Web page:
Further, orkut reserves the right to transfer any and all information about you to anywhere in the world:
bq. Personal information collected on this site may be stored and processed in the United States or any other country in which orkut.com or Google, Inc. or agents maintain facilities, and by using this site, you consent to any such transfer of information outside of your country.
I am still not a lawyer, but I’ll read my interpretation into this: While your initial agreement with orkut may be governed by US/Californian law, you agree that orkut may transfer your information to any country in the world, regardless of the legal system in that country.
To round it off, orkut does not even limit their right they have to use any and all information on the people who’ve voluntarily given up this information. They have a section in the privacy policy governing users that are invited to orkut, without having agreed to the ToS:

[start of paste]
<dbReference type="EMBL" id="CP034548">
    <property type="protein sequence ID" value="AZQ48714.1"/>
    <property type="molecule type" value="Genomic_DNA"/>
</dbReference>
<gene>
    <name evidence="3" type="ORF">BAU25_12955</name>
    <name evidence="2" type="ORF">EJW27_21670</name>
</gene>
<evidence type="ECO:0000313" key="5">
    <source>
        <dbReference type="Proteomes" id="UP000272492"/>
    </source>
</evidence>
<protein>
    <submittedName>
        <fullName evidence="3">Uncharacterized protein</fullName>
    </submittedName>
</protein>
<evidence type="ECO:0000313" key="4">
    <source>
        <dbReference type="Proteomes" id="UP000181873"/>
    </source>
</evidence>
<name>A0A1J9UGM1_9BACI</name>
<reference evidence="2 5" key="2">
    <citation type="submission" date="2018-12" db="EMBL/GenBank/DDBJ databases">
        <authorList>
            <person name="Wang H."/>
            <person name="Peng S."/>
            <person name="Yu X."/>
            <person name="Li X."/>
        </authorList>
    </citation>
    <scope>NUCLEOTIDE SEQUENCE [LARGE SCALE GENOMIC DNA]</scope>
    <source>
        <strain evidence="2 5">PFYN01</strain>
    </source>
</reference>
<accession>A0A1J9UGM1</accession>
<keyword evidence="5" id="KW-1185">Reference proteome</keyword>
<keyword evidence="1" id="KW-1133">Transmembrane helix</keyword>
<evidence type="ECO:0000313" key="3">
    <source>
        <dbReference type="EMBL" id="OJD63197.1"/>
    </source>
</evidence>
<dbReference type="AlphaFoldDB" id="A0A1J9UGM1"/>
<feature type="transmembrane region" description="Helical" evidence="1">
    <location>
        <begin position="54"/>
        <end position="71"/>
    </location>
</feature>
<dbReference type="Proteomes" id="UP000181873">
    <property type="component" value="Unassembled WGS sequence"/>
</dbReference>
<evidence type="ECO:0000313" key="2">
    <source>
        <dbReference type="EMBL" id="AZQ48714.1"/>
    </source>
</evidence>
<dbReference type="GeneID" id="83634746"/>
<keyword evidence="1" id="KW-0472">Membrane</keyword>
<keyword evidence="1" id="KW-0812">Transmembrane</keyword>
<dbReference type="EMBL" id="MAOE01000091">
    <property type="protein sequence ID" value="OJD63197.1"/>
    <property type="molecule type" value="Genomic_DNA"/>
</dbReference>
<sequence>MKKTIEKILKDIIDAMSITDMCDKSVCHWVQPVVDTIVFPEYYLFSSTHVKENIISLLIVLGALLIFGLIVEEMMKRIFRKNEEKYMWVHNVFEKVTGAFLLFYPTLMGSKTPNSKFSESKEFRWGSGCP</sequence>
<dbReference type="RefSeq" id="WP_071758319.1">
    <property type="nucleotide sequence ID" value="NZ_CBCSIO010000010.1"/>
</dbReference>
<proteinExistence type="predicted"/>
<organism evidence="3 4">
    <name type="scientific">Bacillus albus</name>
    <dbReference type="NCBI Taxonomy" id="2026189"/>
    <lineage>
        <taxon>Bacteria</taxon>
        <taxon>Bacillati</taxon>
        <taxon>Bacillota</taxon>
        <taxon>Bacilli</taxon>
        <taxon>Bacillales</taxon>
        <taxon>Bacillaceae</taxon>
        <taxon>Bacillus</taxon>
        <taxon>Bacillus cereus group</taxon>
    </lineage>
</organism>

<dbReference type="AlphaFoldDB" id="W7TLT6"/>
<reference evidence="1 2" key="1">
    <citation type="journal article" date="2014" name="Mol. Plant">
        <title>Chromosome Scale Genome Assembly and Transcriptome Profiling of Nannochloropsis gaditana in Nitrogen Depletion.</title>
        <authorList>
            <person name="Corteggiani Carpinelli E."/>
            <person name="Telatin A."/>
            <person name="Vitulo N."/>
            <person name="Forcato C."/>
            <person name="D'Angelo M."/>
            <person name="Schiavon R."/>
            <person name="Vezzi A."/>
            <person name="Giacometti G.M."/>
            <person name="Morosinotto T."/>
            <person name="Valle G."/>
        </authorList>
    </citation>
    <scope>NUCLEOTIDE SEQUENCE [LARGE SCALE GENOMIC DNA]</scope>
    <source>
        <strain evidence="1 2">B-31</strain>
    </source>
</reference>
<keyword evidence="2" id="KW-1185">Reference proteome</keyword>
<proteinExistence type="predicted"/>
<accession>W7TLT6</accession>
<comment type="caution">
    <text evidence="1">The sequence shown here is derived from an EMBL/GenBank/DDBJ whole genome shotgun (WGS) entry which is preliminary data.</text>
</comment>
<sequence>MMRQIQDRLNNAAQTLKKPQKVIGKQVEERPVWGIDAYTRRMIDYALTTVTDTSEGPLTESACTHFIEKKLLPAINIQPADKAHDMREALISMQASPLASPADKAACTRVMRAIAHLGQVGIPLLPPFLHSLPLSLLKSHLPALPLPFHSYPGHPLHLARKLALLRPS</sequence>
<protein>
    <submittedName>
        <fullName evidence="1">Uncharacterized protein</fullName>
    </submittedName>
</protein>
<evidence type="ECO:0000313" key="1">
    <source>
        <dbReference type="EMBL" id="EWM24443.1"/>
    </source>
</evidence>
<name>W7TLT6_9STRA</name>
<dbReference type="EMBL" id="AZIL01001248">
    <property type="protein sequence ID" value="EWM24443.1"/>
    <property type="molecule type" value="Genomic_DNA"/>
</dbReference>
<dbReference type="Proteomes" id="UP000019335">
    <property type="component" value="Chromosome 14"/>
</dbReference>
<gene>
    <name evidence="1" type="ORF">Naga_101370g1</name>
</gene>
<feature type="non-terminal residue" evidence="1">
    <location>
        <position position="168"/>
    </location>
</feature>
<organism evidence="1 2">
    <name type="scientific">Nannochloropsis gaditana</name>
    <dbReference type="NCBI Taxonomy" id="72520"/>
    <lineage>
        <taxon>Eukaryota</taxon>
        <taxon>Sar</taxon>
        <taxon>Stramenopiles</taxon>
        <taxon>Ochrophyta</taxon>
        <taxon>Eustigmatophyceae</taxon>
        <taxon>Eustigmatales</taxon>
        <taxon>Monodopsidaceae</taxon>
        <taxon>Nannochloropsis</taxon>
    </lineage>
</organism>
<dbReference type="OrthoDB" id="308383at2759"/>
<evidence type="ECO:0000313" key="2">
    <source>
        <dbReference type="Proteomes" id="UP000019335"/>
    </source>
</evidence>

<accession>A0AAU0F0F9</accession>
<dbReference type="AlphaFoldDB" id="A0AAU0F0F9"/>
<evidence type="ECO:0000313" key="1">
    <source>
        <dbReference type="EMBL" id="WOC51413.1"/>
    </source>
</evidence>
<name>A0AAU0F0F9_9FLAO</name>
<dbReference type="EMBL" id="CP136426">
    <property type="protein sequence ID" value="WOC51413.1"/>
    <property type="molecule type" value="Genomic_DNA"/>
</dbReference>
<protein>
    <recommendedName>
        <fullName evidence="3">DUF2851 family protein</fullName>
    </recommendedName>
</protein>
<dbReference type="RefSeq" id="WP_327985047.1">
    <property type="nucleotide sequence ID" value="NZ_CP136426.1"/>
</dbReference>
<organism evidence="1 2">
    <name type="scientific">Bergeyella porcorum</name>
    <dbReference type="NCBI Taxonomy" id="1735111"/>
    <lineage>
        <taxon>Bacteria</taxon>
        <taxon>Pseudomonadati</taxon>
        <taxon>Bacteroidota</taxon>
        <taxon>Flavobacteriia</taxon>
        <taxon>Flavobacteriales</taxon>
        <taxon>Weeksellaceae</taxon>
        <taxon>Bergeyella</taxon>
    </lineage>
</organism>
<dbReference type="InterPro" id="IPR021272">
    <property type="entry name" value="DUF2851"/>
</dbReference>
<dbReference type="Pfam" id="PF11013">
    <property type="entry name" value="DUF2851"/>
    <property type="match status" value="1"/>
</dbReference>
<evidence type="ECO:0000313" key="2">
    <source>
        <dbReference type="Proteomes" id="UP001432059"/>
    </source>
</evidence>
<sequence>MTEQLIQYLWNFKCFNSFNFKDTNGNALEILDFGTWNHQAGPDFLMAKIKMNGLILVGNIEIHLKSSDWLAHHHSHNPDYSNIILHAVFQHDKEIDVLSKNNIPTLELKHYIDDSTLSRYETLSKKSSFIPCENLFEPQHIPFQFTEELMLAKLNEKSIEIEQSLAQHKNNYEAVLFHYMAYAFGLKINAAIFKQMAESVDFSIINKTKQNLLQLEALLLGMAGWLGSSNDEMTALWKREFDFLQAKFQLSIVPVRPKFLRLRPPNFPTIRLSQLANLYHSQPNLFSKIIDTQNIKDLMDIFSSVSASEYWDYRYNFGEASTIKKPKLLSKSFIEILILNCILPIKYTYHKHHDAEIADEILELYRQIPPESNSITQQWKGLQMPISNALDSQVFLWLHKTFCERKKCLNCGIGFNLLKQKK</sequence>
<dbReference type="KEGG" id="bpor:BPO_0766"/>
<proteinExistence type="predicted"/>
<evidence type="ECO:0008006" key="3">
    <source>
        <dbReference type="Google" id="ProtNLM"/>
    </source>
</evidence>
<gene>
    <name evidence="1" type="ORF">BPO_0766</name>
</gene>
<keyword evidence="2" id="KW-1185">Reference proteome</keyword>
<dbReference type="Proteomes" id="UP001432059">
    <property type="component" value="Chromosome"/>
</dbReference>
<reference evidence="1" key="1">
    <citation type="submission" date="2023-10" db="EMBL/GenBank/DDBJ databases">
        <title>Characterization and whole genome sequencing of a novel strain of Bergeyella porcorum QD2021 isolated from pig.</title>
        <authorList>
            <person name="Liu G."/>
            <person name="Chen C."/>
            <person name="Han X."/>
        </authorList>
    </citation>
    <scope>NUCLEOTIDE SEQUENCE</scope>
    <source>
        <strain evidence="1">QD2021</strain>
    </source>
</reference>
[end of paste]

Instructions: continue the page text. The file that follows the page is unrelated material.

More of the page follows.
bq. If you invite another person to join orkut.com, we will ask for that person’s name and email address. We use this information to contact and, if necessary, remind that person that he or she has been invited to join orkut.com. All invitees are provided with the option not to receive further invitations from orkut.com. We may share other’s email information with our affiliate, Google Inc, or agents which are required to abide by this Privacy Policy. We also may disclose such information if required to do so in order to comply with valid legal process.